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Amnesia After Head Injury: Understanding Causes and Signs

Woman visiting husband with amnesia after head injury in hospital

Amnesia is one of the many secondary effects of head injury that a person can experience.

While it is a normal part of recovery from a traumatic brain injury (TBI), it can still be hard for friends and family to see a loved one go through it.

Today you will learn the causes and symptoms of amnesia after head injury plus how you can support your loved one during this time.

Causes of Amnesia After Head Injury  

Amnesia is the inability to form new memories or recall old ones. It can also include confusion regarding place, time, and person.

In other words, the person has no memory of: (1) where they are, (2) how they got there, and (3) any new memories since the injury. When amnesia occurs after a concussion or brain injury, it is known as post-traumatic amnesia.

Post-traumatic amnesia most often appears after a person emerges from a coma. However, this is not always the case.

Several brain regions are involved in the processes of memory and new learning, and damage to any of these areas can cause amnesia. Some of the major areas of the brain that are in charge of memory include:

  • Cerebral cortex
  • Hippocampus
  • Parahippocampal gyri
  • Thalamus

An injury to one of these areas doesn’t necessarily happen directly. Research on the hippocampus has found that exposure to prolonged periods of stress can affect the structure itself, causing hippocampus to shrink. Interestingly, this may explain why victims of abuse and military combat survivors sometimes experience amnesia.

Types of Amnesia  

There are a few types of amnesia that can develop after a head injury, including:

  • Anterograde amnesia. With this type of amnesia, the person cannot remember new information. They cannot remember a conversation they just had, for example. They can, however, remember data and events that occurred before their injury.
  • Retrograde amnesia. This type of amnesia causes a person to forget events that occurred before their injury. However, they can still make new memories. Sometimes, after a severe head injury, both anterograde and retrograde amnesia can occur together.
  • Dissociative amnesia. In rare cases, a person can not only forget their past but also his/her identity. For example, they might not recognize their own reflection. This usually occurs after extremely traumatic events in which most people will eventually recover and remember who they are.

For patients after traumatic brain injury, the most common type of amnesia is anterograde amnesia.

In fact, the presence and duration of anterograde amnesia is one of the best predictors of TBI outcome. In general, the shorter the amount of time a person has amnesia, the better their chances are of a full recovery.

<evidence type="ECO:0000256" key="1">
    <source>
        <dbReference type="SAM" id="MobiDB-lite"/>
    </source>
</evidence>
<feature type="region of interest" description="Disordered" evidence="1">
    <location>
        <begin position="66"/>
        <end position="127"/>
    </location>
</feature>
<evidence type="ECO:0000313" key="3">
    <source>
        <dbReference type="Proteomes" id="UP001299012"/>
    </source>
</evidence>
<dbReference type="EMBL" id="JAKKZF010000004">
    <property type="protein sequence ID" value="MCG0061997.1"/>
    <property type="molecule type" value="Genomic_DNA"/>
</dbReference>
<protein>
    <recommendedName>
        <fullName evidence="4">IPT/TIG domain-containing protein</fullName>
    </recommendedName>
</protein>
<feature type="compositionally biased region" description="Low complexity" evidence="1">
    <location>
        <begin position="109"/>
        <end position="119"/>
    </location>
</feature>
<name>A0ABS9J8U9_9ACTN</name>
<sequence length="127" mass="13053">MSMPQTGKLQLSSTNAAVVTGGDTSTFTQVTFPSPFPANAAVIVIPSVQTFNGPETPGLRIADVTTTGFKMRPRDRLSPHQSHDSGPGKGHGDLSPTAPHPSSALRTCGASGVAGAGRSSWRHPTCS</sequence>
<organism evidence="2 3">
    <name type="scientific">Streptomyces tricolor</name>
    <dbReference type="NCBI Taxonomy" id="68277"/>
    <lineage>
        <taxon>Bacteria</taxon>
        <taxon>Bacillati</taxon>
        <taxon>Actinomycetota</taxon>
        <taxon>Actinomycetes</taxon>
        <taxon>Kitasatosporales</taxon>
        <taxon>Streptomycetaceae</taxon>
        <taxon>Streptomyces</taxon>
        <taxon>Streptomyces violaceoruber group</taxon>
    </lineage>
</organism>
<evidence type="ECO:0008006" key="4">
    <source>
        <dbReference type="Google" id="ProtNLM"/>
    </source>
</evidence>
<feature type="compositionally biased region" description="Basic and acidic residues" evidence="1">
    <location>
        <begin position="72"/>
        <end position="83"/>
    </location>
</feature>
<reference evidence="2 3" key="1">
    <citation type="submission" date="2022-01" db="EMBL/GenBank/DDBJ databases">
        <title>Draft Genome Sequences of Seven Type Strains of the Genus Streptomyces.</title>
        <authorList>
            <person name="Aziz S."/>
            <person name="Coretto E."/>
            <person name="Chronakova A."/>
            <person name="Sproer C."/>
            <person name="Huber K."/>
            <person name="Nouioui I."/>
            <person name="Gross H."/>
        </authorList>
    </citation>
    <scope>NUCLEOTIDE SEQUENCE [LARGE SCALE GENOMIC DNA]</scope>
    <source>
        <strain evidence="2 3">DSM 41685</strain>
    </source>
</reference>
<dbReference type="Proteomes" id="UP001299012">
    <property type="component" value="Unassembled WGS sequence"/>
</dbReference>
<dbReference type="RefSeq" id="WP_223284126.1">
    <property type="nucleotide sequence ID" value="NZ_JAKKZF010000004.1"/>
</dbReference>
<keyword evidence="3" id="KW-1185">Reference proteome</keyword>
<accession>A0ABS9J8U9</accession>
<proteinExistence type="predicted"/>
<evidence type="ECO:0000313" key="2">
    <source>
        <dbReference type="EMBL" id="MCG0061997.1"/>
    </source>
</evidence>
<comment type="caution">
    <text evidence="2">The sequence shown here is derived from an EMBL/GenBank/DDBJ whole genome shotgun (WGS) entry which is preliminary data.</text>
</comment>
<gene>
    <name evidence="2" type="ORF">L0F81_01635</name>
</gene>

Signs of Amnesia After Head Injury

woman experiencing agitation after amnesia from a head injury

The most prominent signs of amnesia are memory loss and confusion, but there are others as well. These include:

  • Agitation and distress
  • Aggressive behaviors, such as violence, shouting, and swearing, that may be uncharacteristic of the individual
  • Inability to recognize loved ones
  • Childlike and clingy behavior

With post-traumatic amnesia, a person’s ability to distinguish “right” from “wrong” are affected as the brain struggles to cope and recover after injury. Therefore, the patient will have almost no control over their actions and may seem very different.

As distressing as it might be to see your loved one in this state, try to remember that amnesia is almost always temporary. As their brain begins to heal, they should regain control of these types of behaviors.

How to Help Someone with Amnesia After Head Injury

son helping his father cope with post-traumatic amnesia

The following are some tips to help you interact safely with a person with amnesia after head injury:

  • Identify yourself. Whenever you enter your loved one’s room, be sure to tell them who you are. This may keep them from becoming irritated or agitated. When leaving the room, even for a few seconds, make sure you remind them who you are when you return as they may not remember.
  • Ask before touching. In the first few days after they wake up, the patient will be highly sensitive to stimulation. Therefore, the person with amnesia may not want to be touched. Always ask them if you can hold their hand before doing so and, if they say no, then respect their wishes.
  • Stay calm. If your loved one sees other people acting distressed, that can add to their condition and make the situation much worse.
  • Be patient. Don’t try to make the person remember anything and try not to correct any of their false beliefs.
  • Allow time for yourself. As a caregiver or family member, it’s important to give yourself time to rest. While it’s normal to feel like you can’t leave your loved one’s side, taking a break allows you to have the energy to support them in their recovery.

Amnesia After Head Injury: Key Points

Amnesia is a stage of brain injury recovery that most patients will pass through, especially if they are emerging from a coma.

Signs of amnesia include loss of new memories, extreme confusion, and unpredictable behavior. These will usually resolve as the brain heals.

Finally, always remember that your loved one is not fully in control of his or her actions right now. So try not to take any of their words or actions personally.

As time passes, your loved one will eventually regain control over their behavior and will start to remember you again.

When that happens, they will need you there to help them on their recovery journey ahead.

Featured Image: ©iStock/jacoblund

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